New public housing boss says feds find IHA “in automatic violation”

Indianapolis Housing Agency

INDIANAPOLIS, Ind. — When John E. Hall rode in to Indianapolis from Kansas last month to take over the city’s troubled public housing agency, he had been warned to expect problems, but the challenge was greater than he anticipated.

“Is it worse than you expected when you first got here?” Hall was asked.

“There’s always more to the story than you know when you arrive,” answered Hall, “so, yes, is the short answer.”

Six weeks into Mayor Joe Hogsett’s six month mandate to turn around the Indianapolis Housing Agency, Hall told his recently appointed board of commissioners that the report he was about to give Tuesday afternoon was, “not very good.”

On the Agenda:

  • The Department of Housing and Urban Development could put IHA into receivership for mismanagement of its Section 8 housing voucher program.
  • HUD found IHA conducted impermissible funds transfers that will result in a $1.3 million repayment to the federal government.
  • The agency missed a deadline for funding in its Family Self Sufficiency program and owes Washington $36,000. Hall will need to personally review 340 case files of residents in the program.
  • IHA’s uncollectable back rent could total $200,000.
  • 100 additional unoccupied apartments have been discovered that no one knew about and could result in reimbursement of collected rent subsidies to the federal government.
  • IHA staffers had a 96% failure rate in calculating rents in the Section 8 housing voucher program, which likely resulted in over or under-payments of monthly rent amounts by both residents and the agency.
  • HUD found IHA was in “automatic violation of federal regulations” of public housing systems and procedures, and that the State Board of Accounts determined IHA was past due in its accounting reports.
  • The agency is behind schedule in finding housing for disabled persons.
  • IHA is non-compliant with rules requiring the hiring of residents and minority contractors for projects.
  • Its potential waiting list of more than 100,000 people who are seeking public housing may be highly inaccurate and in need of reconciliation.
  • Hall is trying to turn around an agency after years of mismanagement, and is in need of a chief financial officer and chief operating officer to work by his side.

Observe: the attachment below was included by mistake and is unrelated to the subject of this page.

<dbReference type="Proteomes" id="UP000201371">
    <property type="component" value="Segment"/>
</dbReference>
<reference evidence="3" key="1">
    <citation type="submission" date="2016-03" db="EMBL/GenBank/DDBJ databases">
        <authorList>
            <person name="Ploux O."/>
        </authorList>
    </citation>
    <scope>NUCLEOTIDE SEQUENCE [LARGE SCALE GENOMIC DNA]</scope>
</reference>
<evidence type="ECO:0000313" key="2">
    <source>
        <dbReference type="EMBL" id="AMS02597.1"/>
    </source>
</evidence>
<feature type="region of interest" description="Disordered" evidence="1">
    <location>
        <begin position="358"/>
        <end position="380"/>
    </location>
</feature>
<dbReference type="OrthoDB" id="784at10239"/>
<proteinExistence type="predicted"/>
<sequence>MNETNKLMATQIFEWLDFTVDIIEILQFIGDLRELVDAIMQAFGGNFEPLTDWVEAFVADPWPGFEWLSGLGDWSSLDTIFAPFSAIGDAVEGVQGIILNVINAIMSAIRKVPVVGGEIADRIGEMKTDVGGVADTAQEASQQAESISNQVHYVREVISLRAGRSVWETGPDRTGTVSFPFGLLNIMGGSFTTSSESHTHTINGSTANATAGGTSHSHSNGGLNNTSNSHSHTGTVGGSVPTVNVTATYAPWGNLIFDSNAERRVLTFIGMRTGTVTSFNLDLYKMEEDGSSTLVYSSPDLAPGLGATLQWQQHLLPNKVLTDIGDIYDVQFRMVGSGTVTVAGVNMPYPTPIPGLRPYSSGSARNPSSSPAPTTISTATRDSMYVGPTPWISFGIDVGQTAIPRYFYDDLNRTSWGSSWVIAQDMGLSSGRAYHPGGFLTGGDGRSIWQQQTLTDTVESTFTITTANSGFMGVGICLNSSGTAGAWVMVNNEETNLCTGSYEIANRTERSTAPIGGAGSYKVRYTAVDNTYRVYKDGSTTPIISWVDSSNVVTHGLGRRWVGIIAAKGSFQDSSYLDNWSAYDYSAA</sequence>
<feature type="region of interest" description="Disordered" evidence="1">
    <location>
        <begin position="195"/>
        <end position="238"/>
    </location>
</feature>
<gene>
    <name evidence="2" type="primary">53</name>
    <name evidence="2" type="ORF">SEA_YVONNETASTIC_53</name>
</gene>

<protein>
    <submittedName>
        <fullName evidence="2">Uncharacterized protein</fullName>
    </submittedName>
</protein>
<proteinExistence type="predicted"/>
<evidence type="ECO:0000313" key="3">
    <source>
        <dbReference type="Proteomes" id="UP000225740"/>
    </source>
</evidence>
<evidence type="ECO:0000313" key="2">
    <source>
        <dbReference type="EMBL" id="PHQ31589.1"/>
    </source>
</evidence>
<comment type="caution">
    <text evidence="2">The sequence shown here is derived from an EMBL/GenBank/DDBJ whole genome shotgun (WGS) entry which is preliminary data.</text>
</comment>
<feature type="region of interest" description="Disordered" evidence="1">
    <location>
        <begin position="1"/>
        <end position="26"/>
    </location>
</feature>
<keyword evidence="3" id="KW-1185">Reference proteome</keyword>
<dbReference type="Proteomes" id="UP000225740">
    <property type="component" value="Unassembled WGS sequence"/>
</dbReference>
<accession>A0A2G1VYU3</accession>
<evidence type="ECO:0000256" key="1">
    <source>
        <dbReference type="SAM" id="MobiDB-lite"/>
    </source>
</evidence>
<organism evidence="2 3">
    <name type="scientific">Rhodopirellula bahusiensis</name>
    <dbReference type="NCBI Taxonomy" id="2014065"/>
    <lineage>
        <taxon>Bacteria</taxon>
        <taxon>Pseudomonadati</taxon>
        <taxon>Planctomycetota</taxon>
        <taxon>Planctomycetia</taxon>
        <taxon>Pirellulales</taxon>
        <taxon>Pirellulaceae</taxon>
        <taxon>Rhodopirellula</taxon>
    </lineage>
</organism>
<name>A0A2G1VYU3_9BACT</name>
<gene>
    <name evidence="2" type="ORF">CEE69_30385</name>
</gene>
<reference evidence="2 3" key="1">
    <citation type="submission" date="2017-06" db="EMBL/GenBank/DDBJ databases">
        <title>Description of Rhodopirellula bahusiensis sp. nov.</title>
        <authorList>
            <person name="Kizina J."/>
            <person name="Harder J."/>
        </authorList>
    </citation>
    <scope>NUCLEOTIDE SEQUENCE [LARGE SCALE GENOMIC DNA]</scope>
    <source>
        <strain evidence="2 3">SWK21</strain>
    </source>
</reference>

“There’s a lot to get my arms around,” said Hall after delivering the bad news to his board, “but we’re on schedule, though I think I need to press the accelerator a little bit more.”

IHA is responsible for providing subsidized shelter for 22,000 Marion County residents through its apartment complexes and Section 8 voucher program.

Hall is looking to expand the voucher program by 1000 residences next year and add more housing for the homeless.

More than 90% of IHA’s projected 2019 budget of $75 million comes from the federal government.

“Everything works and comes back to finances,” he said. “So if we have lower occupancy, we are still allowing residents to stay where they are without paying. All of that affects us financially at the end of the day.”

To make its budget work, IHA needs to meet HUD’s standard of 97% occupancy.

Currently, IHA’s occupancy rate has slumped to 89.65%, which is lower than previous agency administrations have reported.

Many of those empty apartments were not discovered or reflected on the books until Hall assigned crews to walk each IHA property and account for every occupied or abandoned unit.

“Well, having one hundred units vacant that we weren’t aware of was pretty astounding to me,” Hall said. “In my opinion, our property management team, that includes our maintenance workers as well as our property managers, should be on the site. They should know their properties inside and out.”

Abandoned apartments that still carried on the books as occupied could result in either IHA or the residents being held responsible for paying back federal rent subsidies.

While staff is expected to know their properties, Hall said it’s apparent the IHA Section 8 administrators flunked their job performance ratings.

“In our Section 8 housing choice voucher program specifically, I found out we have a 96% error rate. That’s a 96% error rate.

“Tenant rent calculations were calculated incorrectly, so at the end of the day, it means a couple of things: either the agency is paying too much to the landlord on behalf of the tenant and the tenant should be paying more, or it means that the agency could have possibly been helping more people than it has because of miscalculated rents.”

Hall said he has asked HUD for technical assistance and more time to stave off federal oversight of parts of his agency.

On the upside, Hall reported that more than 99% of IHA’s surveillance cameras are now operational.

Recent statistics show that crime has fallen by 42% at some of the agency’s largest properties, where Hall has demanded more accountability from his managers.

Two of IHA’s largest communities, Barton Tower and Barton Annex, along with Concord Village, are on the verge of management takeover by private lenders.

Mayor Hogsett told CBS4 that he was fairly confident Hall would find mismanagement at IHA but has seen no evidence to indicate criminal activities.

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